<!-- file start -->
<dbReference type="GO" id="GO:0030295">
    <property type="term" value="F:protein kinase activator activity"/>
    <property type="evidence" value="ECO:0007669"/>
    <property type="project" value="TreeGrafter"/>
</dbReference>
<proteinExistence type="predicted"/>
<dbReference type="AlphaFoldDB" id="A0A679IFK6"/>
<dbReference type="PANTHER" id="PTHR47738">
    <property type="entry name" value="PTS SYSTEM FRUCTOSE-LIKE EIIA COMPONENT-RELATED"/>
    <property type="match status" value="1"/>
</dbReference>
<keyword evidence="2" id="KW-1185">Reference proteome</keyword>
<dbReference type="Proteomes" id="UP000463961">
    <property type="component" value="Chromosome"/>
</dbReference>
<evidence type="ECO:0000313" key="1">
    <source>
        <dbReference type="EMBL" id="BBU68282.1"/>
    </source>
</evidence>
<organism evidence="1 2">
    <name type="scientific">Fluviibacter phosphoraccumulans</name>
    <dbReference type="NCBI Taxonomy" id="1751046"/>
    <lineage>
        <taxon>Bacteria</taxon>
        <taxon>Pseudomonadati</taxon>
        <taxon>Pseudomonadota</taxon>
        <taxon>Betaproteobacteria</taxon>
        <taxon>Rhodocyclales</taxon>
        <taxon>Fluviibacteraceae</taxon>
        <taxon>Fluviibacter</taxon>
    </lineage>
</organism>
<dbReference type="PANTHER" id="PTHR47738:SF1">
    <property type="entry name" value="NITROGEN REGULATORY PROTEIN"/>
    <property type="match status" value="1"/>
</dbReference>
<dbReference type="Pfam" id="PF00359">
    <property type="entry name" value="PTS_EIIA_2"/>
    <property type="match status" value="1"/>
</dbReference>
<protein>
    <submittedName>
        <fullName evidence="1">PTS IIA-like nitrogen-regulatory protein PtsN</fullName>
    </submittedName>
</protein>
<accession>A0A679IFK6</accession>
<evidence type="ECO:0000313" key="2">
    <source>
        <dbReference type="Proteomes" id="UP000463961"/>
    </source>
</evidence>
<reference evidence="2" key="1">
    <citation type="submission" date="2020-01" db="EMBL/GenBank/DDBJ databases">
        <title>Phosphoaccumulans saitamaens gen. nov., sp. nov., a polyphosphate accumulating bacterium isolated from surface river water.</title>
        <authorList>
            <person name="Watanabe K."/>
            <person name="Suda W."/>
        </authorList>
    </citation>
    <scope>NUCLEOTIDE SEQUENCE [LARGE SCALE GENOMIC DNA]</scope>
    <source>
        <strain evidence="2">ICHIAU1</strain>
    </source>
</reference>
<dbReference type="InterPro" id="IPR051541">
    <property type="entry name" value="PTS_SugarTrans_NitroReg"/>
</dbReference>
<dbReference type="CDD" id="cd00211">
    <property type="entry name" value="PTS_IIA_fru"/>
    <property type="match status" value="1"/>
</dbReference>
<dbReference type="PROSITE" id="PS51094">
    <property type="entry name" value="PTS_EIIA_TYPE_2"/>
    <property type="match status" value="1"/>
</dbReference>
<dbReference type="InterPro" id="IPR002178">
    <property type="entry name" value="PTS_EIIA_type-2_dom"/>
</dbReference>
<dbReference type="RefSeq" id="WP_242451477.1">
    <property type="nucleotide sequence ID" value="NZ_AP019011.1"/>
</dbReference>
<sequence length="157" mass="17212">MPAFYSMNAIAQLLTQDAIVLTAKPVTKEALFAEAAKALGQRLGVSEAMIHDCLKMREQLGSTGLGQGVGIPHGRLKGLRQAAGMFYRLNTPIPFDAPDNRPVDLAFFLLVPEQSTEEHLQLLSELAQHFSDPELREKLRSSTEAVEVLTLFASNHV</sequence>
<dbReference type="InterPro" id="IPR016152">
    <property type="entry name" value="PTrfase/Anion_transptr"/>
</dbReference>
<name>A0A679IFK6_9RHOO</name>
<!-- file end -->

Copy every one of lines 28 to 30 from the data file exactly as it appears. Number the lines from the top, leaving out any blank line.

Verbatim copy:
        <taxon>Betaproteobacteria</taxon>
        <taxon>Rhodocyclales</taxon>
        <taxon>Fluviibacteraceae</taxon>